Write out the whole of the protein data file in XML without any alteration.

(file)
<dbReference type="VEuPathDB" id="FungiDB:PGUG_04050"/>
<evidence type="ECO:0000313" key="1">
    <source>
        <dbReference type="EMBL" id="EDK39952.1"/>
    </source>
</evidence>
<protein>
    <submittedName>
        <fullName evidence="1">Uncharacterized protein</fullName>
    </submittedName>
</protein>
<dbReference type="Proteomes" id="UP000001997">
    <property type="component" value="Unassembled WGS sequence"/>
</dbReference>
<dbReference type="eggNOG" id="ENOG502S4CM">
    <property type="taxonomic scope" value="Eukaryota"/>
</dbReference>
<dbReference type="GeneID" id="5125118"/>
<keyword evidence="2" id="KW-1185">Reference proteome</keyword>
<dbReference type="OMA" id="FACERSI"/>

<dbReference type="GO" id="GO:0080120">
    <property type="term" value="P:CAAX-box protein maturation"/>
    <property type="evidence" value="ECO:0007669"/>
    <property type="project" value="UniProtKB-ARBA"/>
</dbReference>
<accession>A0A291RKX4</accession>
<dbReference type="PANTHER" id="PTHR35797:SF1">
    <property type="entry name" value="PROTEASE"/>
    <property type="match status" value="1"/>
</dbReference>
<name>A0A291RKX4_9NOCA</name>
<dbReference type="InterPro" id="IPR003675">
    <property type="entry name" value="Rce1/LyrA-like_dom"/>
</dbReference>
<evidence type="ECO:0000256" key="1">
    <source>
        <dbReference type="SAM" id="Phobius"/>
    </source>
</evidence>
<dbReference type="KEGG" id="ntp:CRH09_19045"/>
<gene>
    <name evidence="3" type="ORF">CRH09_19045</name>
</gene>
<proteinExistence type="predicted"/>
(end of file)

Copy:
<dbReference type="VEuPathDB" id="FungiDB:PGUG_04050"/>
<evidence type="ECO:0000313" key="1">
    <source>
        <dbReference type="EMBL" id="EDK39952.1"/>
    </source>
</evidence>
<protein>
    <submittedName>
        <fullName evidence="1">Uncharacterized protein</fullName>
    </submittedName>
</protein>
<dbReference type="Proteomes" id="UP000001997">
    <property type="component" value="Unassembled WGS sequence"/>
</dbReference>
<dbReference type="eggNOG" id="ENOG502S4CM">
    <property type="taxonomic scope" value="Eukaryota"/>
</dbReference>
<dbReference type="GeneID" id="5125118"/>
<keyword evidence="2" id="KW-1185">Reference proteome</keyword>
<dbReference type="OMA" id="FACERSI"/>

<dbReference type="GO" id="GO:0080120">
    <property type="term" value="P:CAAX-box protein maturation"/>
    <property type="evidence" value="ECO:0007669"/>
    <property type="project" value="UniProtKB-ARBA"/>
</dbReference>
<accession>A0A291RKX4</accession>
<dbReference type="PANTHER" id="PTHR35797:SF1">
    <property type="entry name" value="PROTEASE"/>
    <property type="match status" value="1"/>
</dbReference>
<name>A0A291RKX4_9NOCA</name>
<dbReference type="InterPro" id="IPR003675">
    <property type="entry name" value="Rce1/LyrA-like_dom"/>
</dbReference>
<evidence type="ECO:0000256" key="1">
    <source>
        <dbReference type="SAM" id="Phobius"/>
    </source>
</evidence>
<dbReference type="KEGG" id="ntp:CRH09_19045"/>
<gene>
    <name evidence="3" type="ORF">CRH09_19045</name>
</gene>
<proteinExistence type="predicted"/>